She had stood up well under pressure on many occasions. Why was today different? "It's something I don't know," said Adlington. "I gave it my absolute all, and I hope that everyone sees that at home. I gave 110 percent. I am proud to be on that podium. At one point in the race I didn't think I would be. I tried to get a medal and luckily I did."
Reminded she is still the most successful British swimmer of all time, Adlington said wistfully: "I think I will remember that tomorrow but at the moment the disappointment is there a little bit. I hope that I haven't let people down. I hope that people still recognise what a fantastic achievement it is. I hope people will understand that."
The cheering suggested they had - that they had understood the importance of these words from her coach Bill Furniss: "She will always do the best that she can ... I trust her and she knows that I have her best interest at heart. Any difficult times that we have … she knows that I will do my best to get her through it. I am not a coach who, if something goes wrong, will start blaming. I know she will always do her best and she knows that goes for me too - and not just for the easy times. I will be there when things get tough - 100%."
Adlington is off on a charity ride in Africa in the autumn. When she gets home she will sit down with Furniss and make a decision about her future. "I am going to enjoy the cycling...I need to take a break, mentally and physically," she said. "I need to sit down with Bill after I come back from the bike ride and then we'll talk about things and whether I miss it. You've got to have the passion to do it, you've got to have the love for the sport. I've had that over the past four years, I don't know whether it's still going to be there once I've finished my break."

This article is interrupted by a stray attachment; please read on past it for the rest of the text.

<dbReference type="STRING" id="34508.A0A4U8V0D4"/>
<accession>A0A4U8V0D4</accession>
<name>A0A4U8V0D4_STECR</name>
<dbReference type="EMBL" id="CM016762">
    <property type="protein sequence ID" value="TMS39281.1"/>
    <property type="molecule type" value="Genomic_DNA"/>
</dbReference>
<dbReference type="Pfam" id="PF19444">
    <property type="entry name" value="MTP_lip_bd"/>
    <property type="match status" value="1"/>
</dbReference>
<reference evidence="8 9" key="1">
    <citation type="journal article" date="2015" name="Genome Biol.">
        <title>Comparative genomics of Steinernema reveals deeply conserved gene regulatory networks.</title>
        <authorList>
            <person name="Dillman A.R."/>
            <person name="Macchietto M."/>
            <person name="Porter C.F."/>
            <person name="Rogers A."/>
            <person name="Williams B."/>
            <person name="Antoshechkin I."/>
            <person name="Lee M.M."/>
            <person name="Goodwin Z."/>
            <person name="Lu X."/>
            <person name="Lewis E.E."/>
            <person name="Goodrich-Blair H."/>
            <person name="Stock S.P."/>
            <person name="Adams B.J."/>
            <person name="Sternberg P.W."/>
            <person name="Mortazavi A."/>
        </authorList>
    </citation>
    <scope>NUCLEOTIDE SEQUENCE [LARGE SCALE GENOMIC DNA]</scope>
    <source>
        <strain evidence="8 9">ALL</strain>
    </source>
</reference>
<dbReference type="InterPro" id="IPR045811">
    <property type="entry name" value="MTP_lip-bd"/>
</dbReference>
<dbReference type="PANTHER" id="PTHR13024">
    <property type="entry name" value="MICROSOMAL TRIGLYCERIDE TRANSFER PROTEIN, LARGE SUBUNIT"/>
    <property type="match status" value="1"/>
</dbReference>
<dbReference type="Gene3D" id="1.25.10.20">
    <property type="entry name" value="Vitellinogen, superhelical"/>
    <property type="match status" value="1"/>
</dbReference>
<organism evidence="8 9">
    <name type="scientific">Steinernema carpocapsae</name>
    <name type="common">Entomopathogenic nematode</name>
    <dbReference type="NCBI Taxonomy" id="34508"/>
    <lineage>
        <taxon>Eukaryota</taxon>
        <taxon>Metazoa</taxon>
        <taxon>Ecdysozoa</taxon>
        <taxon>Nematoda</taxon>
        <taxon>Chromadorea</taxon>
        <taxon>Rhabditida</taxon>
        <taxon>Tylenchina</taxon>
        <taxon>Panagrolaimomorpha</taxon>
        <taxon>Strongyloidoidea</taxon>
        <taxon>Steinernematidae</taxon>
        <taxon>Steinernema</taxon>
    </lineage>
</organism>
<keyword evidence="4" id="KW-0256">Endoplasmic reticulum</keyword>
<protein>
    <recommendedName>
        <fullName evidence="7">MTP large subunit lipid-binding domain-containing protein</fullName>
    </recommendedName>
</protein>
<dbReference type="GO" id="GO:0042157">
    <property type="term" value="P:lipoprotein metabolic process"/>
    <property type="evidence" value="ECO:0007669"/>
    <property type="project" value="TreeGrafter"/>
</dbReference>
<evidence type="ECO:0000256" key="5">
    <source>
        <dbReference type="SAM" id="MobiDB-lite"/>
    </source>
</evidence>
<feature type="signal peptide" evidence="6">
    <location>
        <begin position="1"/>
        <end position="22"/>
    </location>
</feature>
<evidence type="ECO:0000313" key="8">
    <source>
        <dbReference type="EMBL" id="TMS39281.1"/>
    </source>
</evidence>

Belmonte, coached by Fred Vergnoux at Sabadell near Barcelona, knows what she will be doing in her break: celebrating her silver, to add to her 200m butterfly silver, by doing a parachute jump - with her mum.
"I never thought I could get one medal here, not even talking about two," she said. "Just to reach the final having beaten the Spanish record was a blessing."
She will now leap from a plane with her mum. "My mother said she will do the parachute with me," she confirmed, saying she would take a break from the pool before the build-up to a home world championships in Barcelona next summer. "Now I want to enjoy a little bit of a normal life, with normal people. When I get back to training I will think about the (2013) world championships in Barcelona," said Belmonte.